The off-label use of Acellular Dermal Matrix (ADM) products in implant-based breast reconstruction can result in post surgical complications and problems for patients up to two years after the surgery according to a recent analysis by the FDA.
Off-label use not approved by FDA
Accellular Dermal Matrix is a type of surgical mesh that is developed from human or animal skin. It has been approved by the FDA for specific use such as hernia surgery and more recently many surgeons specializing in breast reconstruction after a mastectomy have been using the product off-label. The off-label use of ADM for breast reconstruction has never been approved by the FDA and a recent analysis found that some patients suffered complications up to two years after the surgery.
Complications occurred mostly with FlexHD and AlloMAX
The four following brands of ADM are commonly used in breast reconstruction: FlexHD, AlloMax, SurgiMend and AlloDerm.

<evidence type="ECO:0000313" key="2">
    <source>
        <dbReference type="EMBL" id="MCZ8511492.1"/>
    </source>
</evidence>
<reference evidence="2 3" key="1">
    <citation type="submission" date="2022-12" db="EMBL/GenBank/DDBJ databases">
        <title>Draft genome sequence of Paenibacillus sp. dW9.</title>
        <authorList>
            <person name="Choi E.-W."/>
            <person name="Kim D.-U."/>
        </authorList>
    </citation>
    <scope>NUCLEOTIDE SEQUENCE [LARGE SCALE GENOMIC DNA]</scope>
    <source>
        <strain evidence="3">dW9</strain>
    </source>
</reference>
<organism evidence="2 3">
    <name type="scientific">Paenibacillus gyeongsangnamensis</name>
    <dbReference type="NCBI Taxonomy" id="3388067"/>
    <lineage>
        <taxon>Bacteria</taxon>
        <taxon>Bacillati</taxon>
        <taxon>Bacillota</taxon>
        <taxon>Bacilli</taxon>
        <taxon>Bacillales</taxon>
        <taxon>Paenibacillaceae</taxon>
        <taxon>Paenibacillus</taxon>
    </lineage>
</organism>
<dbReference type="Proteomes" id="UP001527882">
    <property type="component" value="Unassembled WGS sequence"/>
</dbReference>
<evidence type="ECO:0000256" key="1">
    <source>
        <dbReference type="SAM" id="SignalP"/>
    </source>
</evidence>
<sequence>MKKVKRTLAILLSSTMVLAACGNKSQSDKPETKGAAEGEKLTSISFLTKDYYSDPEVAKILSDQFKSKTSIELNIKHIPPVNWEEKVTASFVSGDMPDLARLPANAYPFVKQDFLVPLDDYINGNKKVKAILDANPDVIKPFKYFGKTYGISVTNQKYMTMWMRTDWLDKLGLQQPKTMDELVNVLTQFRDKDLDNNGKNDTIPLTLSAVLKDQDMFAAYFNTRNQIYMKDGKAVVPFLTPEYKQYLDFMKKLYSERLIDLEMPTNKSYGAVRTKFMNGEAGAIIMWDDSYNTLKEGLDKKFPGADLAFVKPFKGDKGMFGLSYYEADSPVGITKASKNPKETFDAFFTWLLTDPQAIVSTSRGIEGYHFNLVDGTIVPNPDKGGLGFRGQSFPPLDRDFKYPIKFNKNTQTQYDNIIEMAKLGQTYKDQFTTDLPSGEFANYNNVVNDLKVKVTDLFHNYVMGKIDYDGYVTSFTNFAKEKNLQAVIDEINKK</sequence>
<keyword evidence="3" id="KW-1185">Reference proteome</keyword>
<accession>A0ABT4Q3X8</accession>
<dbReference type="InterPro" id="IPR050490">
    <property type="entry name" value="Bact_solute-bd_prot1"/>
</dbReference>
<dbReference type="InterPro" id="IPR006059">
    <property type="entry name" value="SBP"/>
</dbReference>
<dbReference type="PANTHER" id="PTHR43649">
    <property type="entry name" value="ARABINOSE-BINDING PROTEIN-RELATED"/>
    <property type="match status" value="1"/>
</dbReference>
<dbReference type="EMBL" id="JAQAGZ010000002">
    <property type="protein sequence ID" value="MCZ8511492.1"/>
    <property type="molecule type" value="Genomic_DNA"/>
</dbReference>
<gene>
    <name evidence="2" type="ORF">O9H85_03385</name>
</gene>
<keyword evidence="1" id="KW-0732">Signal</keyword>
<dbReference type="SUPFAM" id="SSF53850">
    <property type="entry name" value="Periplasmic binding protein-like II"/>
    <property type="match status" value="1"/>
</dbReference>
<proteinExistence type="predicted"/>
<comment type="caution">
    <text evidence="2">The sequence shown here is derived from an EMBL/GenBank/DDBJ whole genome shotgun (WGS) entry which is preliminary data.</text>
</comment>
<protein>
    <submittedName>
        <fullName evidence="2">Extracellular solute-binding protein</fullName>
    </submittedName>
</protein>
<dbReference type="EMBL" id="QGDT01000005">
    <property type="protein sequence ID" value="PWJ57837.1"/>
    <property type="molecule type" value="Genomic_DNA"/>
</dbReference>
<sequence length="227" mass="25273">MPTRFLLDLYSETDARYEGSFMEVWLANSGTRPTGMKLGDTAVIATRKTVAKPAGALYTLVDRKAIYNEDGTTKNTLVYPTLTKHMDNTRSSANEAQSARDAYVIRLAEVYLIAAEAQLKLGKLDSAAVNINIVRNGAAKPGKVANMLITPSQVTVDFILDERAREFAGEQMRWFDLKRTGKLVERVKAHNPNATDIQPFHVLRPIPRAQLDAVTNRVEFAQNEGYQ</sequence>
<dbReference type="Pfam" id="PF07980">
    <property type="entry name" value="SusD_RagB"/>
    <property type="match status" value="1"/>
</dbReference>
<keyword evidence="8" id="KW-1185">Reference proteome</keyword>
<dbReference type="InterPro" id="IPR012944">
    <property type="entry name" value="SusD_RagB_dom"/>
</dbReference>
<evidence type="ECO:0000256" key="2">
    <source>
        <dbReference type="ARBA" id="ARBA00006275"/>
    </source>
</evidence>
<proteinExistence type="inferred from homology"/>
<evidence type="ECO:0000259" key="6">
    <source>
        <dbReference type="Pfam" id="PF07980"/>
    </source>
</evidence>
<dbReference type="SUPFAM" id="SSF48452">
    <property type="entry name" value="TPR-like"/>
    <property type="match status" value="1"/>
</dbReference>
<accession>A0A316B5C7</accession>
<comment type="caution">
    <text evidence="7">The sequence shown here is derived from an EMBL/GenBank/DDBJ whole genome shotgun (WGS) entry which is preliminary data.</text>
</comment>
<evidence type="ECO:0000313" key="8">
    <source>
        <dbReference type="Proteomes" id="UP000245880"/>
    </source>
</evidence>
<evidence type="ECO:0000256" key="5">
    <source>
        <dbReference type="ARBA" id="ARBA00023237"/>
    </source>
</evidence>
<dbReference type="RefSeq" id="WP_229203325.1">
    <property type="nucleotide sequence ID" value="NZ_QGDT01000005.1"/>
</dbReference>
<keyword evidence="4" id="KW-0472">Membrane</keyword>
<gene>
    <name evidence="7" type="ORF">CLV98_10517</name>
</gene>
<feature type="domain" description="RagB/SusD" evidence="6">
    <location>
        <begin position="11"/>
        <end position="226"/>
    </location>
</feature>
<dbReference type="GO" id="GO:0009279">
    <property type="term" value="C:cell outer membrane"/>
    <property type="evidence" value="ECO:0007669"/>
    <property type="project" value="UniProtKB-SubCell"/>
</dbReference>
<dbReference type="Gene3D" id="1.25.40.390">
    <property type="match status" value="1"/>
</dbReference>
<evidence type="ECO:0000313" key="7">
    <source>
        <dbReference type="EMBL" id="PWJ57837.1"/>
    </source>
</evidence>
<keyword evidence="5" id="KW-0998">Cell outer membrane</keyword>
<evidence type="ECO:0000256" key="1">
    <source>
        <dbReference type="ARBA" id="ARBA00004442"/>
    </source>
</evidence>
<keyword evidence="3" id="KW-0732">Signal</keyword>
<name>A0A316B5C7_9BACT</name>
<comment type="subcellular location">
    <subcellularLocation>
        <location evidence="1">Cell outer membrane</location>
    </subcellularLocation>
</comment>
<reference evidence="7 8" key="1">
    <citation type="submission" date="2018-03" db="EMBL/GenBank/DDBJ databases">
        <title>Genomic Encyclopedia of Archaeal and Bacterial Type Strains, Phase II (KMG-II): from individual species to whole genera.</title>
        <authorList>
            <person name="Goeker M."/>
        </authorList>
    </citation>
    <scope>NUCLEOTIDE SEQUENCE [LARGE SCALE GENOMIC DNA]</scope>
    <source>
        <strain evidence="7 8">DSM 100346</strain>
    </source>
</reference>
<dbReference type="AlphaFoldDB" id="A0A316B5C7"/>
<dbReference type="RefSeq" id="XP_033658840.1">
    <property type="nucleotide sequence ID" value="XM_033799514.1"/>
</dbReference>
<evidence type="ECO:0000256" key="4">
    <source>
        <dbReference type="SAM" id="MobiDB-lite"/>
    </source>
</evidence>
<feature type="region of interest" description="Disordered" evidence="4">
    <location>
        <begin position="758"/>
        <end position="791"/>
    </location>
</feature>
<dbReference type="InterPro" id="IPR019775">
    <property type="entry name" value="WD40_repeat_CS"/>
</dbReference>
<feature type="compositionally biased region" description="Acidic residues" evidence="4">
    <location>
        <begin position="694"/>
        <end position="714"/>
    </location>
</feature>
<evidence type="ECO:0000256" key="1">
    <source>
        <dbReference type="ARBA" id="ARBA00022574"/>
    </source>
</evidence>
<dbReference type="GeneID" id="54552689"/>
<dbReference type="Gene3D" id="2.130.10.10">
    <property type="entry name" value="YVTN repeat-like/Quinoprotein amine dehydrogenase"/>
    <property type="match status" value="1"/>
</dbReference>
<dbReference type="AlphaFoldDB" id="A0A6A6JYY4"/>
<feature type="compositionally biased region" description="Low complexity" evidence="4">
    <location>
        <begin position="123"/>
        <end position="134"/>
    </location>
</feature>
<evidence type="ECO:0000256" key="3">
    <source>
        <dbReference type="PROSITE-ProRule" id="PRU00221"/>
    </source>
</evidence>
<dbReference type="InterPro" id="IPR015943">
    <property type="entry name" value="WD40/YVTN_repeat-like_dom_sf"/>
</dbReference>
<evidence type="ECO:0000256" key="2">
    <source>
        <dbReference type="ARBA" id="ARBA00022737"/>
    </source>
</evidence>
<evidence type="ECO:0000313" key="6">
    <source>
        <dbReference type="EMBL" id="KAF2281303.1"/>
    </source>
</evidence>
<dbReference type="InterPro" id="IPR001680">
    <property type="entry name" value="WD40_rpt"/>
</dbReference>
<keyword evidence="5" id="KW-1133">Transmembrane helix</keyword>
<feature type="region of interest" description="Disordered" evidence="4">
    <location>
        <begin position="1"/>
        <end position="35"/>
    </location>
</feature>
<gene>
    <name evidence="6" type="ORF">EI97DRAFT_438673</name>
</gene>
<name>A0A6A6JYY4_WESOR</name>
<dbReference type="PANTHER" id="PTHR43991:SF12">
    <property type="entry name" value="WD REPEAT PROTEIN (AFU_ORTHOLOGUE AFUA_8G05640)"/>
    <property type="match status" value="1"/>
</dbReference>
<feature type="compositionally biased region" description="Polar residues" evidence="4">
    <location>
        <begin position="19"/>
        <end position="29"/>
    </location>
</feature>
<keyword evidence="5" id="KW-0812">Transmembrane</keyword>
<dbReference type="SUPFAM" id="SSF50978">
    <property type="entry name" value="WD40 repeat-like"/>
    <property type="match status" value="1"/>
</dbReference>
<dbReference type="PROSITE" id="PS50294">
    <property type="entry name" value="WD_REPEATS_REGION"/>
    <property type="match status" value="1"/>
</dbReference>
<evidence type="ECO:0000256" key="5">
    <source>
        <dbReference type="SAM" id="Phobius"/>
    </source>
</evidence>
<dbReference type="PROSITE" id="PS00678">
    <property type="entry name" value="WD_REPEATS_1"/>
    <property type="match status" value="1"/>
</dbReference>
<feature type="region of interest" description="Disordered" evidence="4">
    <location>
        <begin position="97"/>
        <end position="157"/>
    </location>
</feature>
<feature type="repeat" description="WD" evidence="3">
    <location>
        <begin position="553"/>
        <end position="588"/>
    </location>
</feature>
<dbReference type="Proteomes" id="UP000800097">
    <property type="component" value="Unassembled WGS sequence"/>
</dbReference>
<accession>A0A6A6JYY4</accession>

The FDA analysis found a much higher rate of infections, explantation and reoperations in patients who received FlexHD and AlloMAX compared to patients who received SurgiMend or AlloDerm or patients who did not receive ADM.
Adverse events should be reported
The FDA is recommending that surgeons not only report any adverse event that might have occured to their patients when using ADMs but also consider the risks of using these products off-label.
Patients should be informed and pro and cons discussion with the surgeon must take place before surgery
Additionally, patients should be informed and surgeons should discuss with them the risk and benefits of using ADM or not in their breast reconstruction procedure. Surgeons should also be aware that these products were never approved by the FDA for breast implant reconstructions.
The FDA does not recommend surgeons to re-operate or to remove the implanted ADM as a preventive measure.
More information from the FDA can be found here
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